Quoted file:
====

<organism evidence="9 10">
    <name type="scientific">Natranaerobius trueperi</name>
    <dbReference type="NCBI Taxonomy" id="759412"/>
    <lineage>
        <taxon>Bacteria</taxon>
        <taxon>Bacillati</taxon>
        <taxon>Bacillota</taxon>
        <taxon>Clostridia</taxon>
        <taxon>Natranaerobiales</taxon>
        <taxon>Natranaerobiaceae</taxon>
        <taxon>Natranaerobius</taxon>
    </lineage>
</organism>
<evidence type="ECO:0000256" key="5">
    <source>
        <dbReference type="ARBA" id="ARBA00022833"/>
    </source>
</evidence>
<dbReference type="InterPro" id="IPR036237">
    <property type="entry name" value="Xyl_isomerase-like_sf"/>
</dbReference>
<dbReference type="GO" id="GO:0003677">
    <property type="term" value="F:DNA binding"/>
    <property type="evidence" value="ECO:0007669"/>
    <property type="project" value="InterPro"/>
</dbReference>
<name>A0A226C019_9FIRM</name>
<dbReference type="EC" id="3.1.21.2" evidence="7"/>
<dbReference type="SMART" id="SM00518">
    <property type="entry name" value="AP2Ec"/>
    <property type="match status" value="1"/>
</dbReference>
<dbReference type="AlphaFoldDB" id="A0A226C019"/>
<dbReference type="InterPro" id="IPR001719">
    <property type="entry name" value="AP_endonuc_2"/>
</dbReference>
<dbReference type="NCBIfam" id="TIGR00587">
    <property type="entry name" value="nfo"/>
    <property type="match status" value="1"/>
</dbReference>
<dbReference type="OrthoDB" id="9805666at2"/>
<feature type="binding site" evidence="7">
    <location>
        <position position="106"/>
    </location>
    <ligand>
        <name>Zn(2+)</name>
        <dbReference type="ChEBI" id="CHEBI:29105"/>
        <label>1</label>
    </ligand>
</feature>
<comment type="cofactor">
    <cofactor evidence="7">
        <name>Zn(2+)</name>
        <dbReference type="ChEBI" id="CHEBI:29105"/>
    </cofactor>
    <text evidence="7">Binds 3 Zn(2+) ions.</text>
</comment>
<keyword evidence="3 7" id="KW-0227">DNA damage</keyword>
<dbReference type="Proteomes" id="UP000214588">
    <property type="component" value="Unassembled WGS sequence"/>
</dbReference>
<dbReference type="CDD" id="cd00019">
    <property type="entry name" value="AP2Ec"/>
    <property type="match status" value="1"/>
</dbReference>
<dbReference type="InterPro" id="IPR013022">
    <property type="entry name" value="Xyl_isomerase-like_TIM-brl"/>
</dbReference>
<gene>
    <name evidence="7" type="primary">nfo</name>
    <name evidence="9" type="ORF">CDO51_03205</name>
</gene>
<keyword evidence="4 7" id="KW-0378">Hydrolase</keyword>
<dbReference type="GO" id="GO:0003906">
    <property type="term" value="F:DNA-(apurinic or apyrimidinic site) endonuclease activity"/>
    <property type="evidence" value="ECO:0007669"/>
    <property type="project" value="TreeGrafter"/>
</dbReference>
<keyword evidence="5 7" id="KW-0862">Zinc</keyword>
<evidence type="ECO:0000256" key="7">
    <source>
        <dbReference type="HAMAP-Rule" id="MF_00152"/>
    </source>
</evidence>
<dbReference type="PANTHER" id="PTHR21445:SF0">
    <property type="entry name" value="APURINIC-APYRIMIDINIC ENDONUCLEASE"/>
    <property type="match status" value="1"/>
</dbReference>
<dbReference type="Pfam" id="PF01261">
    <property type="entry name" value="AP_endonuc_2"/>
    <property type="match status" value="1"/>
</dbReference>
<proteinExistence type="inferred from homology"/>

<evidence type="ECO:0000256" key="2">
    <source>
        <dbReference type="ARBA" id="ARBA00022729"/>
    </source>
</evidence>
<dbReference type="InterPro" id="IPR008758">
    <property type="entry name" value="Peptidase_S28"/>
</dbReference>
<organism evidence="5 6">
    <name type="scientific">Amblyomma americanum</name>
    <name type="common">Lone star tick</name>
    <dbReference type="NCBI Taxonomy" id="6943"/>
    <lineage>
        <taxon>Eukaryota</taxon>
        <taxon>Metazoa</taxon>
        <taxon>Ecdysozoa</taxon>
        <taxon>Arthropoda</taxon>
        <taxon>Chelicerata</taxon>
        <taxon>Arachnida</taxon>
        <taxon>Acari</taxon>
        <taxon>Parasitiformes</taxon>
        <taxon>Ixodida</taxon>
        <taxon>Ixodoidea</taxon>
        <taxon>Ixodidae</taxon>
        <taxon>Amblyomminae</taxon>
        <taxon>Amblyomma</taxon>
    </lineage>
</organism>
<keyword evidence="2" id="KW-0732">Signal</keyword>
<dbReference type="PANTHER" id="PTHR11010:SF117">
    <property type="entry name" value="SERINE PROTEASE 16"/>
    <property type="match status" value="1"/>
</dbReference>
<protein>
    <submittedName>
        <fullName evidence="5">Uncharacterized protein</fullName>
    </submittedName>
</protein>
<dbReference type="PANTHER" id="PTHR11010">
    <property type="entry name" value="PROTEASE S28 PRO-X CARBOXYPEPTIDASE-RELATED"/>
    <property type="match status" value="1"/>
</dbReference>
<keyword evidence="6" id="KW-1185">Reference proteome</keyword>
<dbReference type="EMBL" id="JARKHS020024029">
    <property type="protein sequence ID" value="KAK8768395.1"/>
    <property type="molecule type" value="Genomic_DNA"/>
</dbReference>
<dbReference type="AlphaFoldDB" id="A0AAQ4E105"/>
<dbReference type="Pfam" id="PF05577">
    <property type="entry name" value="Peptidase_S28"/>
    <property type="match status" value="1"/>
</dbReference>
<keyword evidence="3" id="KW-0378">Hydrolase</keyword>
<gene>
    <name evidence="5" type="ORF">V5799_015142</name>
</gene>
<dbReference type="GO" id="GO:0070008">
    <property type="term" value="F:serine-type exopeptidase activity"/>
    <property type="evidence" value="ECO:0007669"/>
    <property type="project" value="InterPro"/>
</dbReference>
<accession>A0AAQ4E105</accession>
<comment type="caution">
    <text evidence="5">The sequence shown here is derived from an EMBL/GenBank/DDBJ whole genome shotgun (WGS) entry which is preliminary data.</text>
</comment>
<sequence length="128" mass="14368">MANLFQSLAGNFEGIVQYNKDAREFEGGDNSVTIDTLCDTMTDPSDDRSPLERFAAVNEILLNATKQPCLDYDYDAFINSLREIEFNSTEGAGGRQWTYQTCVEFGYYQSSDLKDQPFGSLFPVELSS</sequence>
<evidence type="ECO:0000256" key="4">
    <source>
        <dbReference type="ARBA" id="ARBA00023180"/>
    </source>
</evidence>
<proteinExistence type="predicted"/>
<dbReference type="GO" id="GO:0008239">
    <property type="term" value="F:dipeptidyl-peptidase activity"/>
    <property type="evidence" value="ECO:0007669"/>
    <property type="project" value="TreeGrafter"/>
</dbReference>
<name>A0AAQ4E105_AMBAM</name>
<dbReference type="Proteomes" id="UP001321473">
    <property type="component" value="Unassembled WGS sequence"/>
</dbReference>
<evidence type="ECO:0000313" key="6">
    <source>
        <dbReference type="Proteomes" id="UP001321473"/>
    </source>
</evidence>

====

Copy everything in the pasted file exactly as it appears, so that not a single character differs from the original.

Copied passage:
<organism evidence="9 10">
    <name type="scientific">Natranaerobius trueperi</name>
    <dbReference type="NCBI Taxonomy" id="759412"/>
    <lineage>
        <taxon>Bacteria</taxon>
        <taxon>Bacillati</taxon>
        <taxon>Bacillota</taxon>
        <taxon>Clostridia</taxon>
        <taxon>Natranaerobiales</taxon>
        <taxon>Natranaerobiaceae</taxon>
        <taxon>Natranaerobius</taxon>
    </lineage>
</organism>
<evidence type="ECO:0000256" key="5">
    <source>
        <dbReference type="ARBA" id="ARBA00022833"/>
    </source>
</evidence>
<dbReference type="InterPro" id="IPR036237">
    <property type="entry name" value="Xyl_isomerase-like_sf"/>
</dbReference>
<dbReference type="GO" id="GO:0003677">
    <property type="term" value="F:DNA binding"/>
    <property type="evidence" value="ECO:0007669"/>
    <property type="project" value="InterPro"/>
</dbReference>
<name>A0A226C019_9FIRM</name>
<dbReference type="EC" id="3.1.21.2" evidence="7"/>
<dbReference type="SMART" id="SM00518">
    <property type="entry name" value="AP2Ec"/>
    <property type="match status" value="1"/>
</dbReference>
<dbReference type="AlphaFoldDB" id="A0A226C019"/>
<dbReference type="InterPro" id="IPR001719">
    <property type="entry name" value="AP_endonuc_2"/>
</dbReference>
<dbReference type="NCBIfam" id="TIGR00587">
    <property type="entry name" value="nfo"/>
    <property type="match status" value="1"/>
</dbReference>
<dbReference type="OrthoDB" id="9805666at2"/>
<feature type="binding site" evidence="7">
    <location>
        <position position="106"/>
    </location>
    <ligand>
        <name>Zn(2+)</name>
        <dbReference type="ChEBI" id="CHEBI:29105"/>
        <label>1</label>
    </ligand>
</feature>
<comment type="cofactor">
    <cofactor evidence="7">
        <name>Zn(2+)</name>
        <dbReference type="ChEBI" id="CHEBI:29105"/>
    </cofactor>
    <text evidence="7">Binds 3 Zn(2+) ions.</text>
</comment>
<keyword evidence="3 7" id="KW-0227">DNA damage</keyword>
<dbReference type="Proteomes" id="UP000214588">
    <property type="component" value="Unassembled WGS sequence"/>
</dbReference>
<dbReference type="CDD" id="cd00019">
    <property type="entry name" value="AP2Ec"/>
    <property type="match status" value="1"/>
</dbReference>
<dbReference type="InterPro" id="IPR013022">
    <property type="entry name" value="Xyl_isomerase-like_TIM-brl"/>
</dbReference>
<gene>
    <name evidence="7" type="primary">nfo</name>
    <name evidence="9" type="ORF">CDO51_03205</name>
</gene>
<keyword evidence="4 7" id="KW-0378">Hydrolase</keyword>
<dbReference type="GO" id="GO:0003906">
    <property type="term" value="F:DNA-(apurinic or apyrimidinic site) endonuclease activity"/>
    <property type="evidence" value="ECO:0007669"/>
    <property type="project" value="TreeGrafter"/>
</dbReference>
<keyword evidence="5 7" id="KW-0862">Zinc</keyword>
<evidence type="ECO:0000256" key="7">
    <source>
        <dbReference type="HAMAP-Rule" id="MF_00152"/>
    </source>
</evidence>
<dbReference type="PANTHER" id="PTHR21445:SF0">
    <property type="entry name" value="APURINIC-APYRIMIDINIC ENDONUCLEASE"/>
    <property type="match status" value="1"/>
</dbReference>
<dbReference type="Pfam" id="PF01261">
    <property type="entry name" value="AP_endonuc_2"/>
    <property type="match status" value="1"/>
</dbReference>
<proteinExistence type="inferred from homology"/>

<evidence type="ECO:0000256" key="2">
    <source>
        <dbReference type="ARBA" id="ARBA00022729"/>
    </source>
</evidence>
<dbReference type="InterPro" id="IPR008758">
    <property type="entry name" value="Peptidase_S28"/>
</dbReference>
<organism evidence="5 6">
    <name type="scientific">Amblyomma americanum</name>
    <name type="common">Lone star tick</name>
    <dbReference type="NCBI Taxonomy" id="6943"/>
    <lineage>
        <taxon>Eukaryota</taxon>
        <taxon>Metazoa</taxon>
        <taxon>Ecdysozoa</taxon>
        <taxon>Arthropoda</taxon>
        <taxon>Chelicerata</taxon>
        <taxon>Arachnida</taxon>
        <taxon>Acari</taxon>
        <taxon>Parasitiformes</taxon>
        <taxon>Ixodida</taxon>
        <taxon>Ixodoidea</taxon>
        <taxon>Ixodidae</taxon>
        <taxon>Amblyomminae</taxon>
        <taxon>Amblyomma</taxon>
    </lineage>
</organism>
<keyword evidence="2" id="KW-0732">Signal</keyword>
<dbReference type="PANTHER" id="PTHR11010:SF117">
    <property type="entry name" value="SERINE PROTEASE 16"/>
    <property type="match status" value="1"/>
</dbReference>
<protein>
    <submittedName>
        <fullName evidence="5">Uncharacterized protein</fullName>
    </submittedName>
</protein>
<dbReference type="PANTHER" id="PTHR11010">
    <property type="entry name" value="PROTEASE S28 PRO-X CARBOXYPEPTIDASE-RELATED"/>
    <property type="match status" value="1"/>
</dbReference>
<keyword evidence="6" id="KW-1185">Reference proteome</keyword>
<dbReference type="EMBL" id="JARKHS020024029">
    <property type="protein sequence ID" value="KAK8768395.1"/>
    <property type="molecule type" value="Genomic_DNA"/>
</dbReference>
<dbReference type="AlphaFoldDB" id="A0AAQ4E105"/>
<dbReference type="Pfam" id="PF05577">
    <property type="entry name" value="Peptidase_S28"/>
    <property type="match status" value="1"/>
</dbReference>
<keyword evidence="3" id="KW-0378">Hydrolase</keyword>
<gene>
    <name evidence="5" type="ORF">V5799_015142</name>
</gene>
<dbReference type="GO" id="GO:0070008">
    <property type="term" value="F:serine-type exopeptidase activity"/>
    <property type="evidence" value="ECO:0007669"/>
    <property type="project" value="InterPro"/>
</dbReference>
<accession>A0AAQ4E105</accession>
<comment type="caution">
    <text evidence="5">The sequence shown here is derived from an EMBL/GenBank/DDBJ whole genome shotgun (WGS) entry which is preliminary data.</text>
</comment>
<sequence length="128" mass="14368">MANLFQSLAGNFEGIVQYNKDAREFEGGDNSVTIDTLCDTMTDPSDDRSPLERFAAVNEILLNATKQPCLDYDYDAFINSLREIEFNSTEGAGGRQWTYQTCVEFGYYQSSDLKDQPFGSLFPVELSS</sequence>
<evidence type="ECO:0000256" key="4">
    <source>
        <dbReference type="ARBA" id="ARBA00023180"/>
    </source>
</evidence>
<proteinExistence type="predicted"/>
<dbReference type="GO" id="GO:0008239">
    <property type="term" value="F:dipeptidyl-peptidase activity"/>
    <property type="evidence" value="ECO:0007669"/>
    <property type="project" value="TreeGrafter"/>
</dbReference>
<name>A0AAQ4E105_AMBAM</name>
<dbReference type="Proteomes" id="UP001321473">
    <property type="component" value="Unassembled WGS sequence"/>
</dbReference>
<evidence type="ECO:0000313" key="6">
    <source>
        <dbReference type="Proteomes" id="UP001321473"/>
    </source>
</evidence>